Andreessen writes that the reason he’s most excited about Rap Genius is because it’s creating a feature that was supposed be in Web browsers from the very beginning: annotations. But Andreessen dropped it at the very last minute.
Only a handful of people know that the big missing feature from the Web browser—the feature that was supposed to be in from the start but didn’t make it—is the ability to annotate any page on the Internet with commentary and additional information.
Back in 1993, when Eric Bina and I were first building Mosaic, it seemed obvious to us that users would want to annotate all text on the web—our idea was that each Web page would be a launchpad for insight and debate about its own contents. So we built a feature called “group annotations” right into the browser—and it worked great—all users could comment on any page and discussions quickly ensued. Unfortunately, our implementation at that time required a server to host all the annotations, and we didn’t have the time to properly build that server, which would obviously have had to scale to enormous size. And so we dropped the entire feature.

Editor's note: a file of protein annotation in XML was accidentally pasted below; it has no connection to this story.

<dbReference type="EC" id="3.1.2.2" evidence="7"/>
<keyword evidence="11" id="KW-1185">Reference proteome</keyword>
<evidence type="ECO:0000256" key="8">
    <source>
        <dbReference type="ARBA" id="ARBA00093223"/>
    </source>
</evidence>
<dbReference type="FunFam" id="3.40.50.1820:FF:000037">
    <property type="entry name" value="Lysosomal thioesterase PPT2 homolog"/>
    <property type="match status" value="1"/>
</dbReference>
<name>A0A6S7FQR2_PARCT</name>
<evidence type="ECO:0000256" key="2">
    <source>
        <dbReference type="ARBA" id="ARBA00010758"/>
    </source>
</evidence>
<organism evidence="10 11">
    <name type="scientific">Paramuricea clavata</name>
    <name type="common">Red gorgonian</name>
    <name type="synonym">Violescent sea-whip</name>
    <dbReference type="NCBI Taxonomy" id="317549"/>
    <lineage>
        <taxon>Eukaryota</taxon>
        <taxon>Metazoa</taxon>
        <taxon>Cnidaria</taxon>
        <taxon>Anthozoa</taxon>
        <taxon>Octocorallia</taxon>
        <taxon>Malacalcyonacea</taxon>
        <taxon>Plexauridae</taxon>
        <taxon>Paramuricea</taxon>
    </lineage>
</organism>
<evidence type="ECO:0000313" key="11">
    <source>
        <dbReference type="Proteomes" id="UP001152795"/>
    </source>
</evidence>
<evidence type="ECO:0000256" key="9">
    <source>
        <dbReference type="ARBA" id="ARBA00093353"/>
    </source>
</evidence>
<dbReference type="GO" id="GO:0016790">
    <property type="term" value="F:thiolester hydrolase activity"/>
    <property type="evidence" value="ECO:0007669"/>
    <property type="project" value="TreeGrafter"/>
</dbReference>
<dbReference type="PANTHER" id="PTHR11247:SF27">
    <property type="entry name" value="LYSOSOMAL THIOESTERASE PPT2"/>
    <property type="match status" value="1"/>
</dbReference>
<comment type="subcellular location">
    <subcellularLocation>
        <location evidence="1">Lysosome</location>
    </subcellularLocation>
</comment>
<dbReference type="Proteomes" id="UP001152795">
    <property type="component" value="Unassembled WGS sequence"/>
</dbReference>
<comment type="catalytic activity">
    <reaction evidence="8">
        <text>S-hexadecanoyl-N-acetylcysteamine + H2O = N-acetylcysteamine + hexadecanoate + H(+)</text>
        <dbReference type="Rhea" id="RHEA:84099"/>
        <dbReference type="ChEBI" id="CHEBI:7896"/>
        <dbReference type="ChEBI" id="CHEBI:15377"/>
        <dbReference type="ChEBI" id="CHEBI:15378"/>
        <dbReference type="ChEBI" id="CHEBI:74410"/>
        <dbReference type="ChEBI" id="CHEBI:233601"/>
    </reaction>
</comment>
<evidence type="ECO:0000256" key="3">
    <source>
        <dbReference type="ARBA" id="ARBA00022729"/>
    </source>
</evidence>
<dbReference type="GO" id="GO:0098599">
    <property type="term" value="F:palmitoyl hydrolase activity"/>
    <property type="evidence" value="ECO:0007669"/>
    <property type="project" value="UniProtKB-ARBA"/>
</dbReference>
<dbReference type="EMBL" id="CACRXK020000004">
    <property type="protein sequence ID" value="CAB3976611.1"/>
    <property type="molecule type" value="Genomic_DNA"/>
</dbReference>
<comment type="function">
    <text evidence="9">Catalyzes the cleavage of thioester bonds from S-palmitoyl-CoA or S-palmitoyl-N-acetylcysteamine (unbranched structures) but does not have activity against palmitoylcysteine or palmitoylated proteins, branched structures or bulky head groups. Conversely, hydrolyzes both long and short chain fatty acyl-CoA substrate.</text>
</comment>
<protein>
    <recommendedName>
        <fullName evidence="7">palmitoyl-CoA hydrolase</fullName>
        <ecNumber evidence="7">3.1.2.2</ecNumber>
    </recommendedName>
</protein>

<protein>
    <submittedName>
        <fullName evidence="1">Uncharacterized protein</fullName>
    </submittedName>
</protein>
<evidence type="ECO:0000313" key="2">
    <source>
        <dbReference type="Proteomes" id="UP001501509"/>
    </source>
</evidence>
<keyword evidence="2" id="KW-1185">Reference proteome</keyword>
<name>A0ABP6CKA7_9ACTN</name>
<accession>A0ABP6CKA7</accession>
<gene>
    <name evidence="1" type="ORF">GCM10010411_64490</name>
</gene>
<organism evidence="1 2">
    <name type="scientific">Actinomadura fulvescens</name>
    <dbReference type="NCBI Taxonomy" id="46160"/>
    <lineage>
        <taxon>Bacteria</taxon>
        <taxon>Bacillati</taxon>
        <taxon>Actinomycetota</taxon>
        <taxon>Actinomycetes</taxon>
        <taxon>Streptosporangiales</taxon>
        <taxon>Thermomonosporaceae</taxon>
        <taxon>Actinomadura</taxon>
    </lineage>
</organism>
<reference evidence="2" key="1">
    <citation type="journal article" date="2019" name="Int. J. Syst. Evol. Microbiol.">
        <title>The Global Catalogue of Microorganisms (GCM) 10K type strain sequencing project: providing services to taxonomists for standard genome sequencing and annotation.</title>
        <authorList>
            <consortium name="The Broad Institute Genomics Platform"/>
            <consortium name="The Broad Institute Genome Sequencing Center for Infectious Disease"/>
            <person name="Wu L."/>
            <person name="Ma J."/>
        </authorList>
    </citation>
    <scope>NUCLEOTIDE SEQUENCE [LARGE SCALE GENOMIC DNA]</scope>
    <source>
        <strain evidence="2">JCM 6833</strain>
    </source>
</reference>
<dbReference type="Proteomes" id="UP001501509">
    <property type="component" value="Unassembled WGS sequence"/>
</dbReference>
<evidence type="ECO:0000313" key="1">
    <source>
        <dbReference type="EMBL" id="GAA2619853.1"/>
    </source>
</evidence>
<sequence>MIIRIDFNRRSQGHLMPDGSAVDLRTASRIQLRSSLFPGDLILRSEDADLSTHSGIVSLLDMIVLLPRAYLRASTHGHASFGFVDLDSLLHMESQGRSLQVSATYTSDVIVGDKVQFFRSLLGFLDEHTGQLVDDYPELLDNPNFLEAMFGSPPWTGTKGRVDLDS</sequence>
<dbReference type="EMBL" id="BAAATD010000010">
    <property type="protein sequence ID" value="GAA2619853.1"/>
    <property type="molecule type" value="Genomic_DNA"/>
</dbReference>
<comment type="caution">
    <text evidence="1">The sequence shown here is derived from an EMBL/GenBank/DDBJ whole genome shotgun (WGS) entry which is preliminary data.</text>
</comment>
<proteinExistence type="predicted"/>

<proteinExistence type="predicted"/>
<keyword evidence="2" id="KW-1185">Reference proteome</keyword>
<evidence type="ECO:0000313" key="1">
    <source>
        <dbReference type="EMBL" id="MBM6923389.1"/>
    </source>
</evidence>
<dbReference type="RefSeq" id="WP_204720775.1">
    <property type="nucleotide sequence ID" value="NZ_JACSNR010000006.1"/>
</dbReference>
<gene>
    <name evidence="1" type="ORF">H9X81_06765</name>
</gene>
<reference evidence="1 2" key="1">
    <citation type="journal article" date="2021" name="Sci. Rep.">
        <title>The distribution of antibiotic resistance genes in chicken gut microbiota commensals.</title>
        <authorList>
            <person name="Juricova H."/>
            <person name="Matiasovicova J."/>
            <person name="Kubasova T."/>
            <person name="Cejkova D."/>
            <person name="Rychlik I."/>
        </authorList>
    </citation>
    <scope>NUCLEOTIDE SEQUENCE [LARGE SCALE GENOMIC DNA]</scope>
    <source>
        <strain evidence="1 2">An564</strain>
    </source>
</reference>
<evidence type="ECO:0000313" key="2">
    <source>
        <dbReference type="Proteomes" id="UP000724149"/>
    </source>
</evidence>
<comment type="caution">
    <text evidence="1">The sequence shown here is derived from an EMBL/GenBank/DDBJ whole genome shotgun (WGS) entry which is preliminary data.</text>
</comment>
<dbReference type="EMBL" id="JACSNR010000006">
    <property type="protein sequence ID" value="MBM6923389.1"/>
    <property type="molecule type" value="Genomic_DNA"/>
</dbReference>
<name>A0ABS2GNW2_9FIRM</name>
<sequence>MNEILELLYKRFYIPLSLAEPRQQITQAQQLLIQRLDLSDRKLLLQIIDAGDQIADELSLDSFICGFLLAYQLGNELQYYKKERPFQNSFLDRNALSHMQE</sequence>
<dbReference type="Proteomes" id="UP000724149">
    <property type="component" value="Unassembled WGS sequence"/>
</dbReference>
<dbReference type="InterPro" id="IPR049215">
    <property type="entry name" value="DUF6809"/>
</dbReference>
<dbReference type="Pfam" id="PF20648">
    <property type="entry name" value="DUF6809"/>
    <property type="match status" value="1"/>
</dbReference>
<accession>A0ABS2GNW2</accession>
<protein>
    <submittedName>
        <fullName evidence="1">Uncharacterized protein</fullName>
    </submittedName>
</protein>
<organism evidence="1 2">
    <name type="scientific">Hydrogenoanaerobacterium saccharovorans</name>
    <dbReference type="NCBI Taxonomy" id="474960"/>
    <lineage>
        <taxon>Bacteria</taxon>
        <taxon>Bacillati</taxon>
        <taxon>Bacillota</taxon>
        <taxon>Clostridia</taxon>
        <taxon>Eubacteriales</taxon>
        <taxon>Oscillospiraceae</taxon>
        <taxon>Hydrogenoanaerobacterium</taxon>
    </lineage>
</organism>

I often wonder how the Internet would have turned out differently if users had been able to annotate everything—to add new layers of knowledge to all knowledge, on and on, ad infinitum. And so, 20 years later, Rap Genius finally gives us the opportunity to find out.
Disclosure: Andreessen is a Business Insider investor.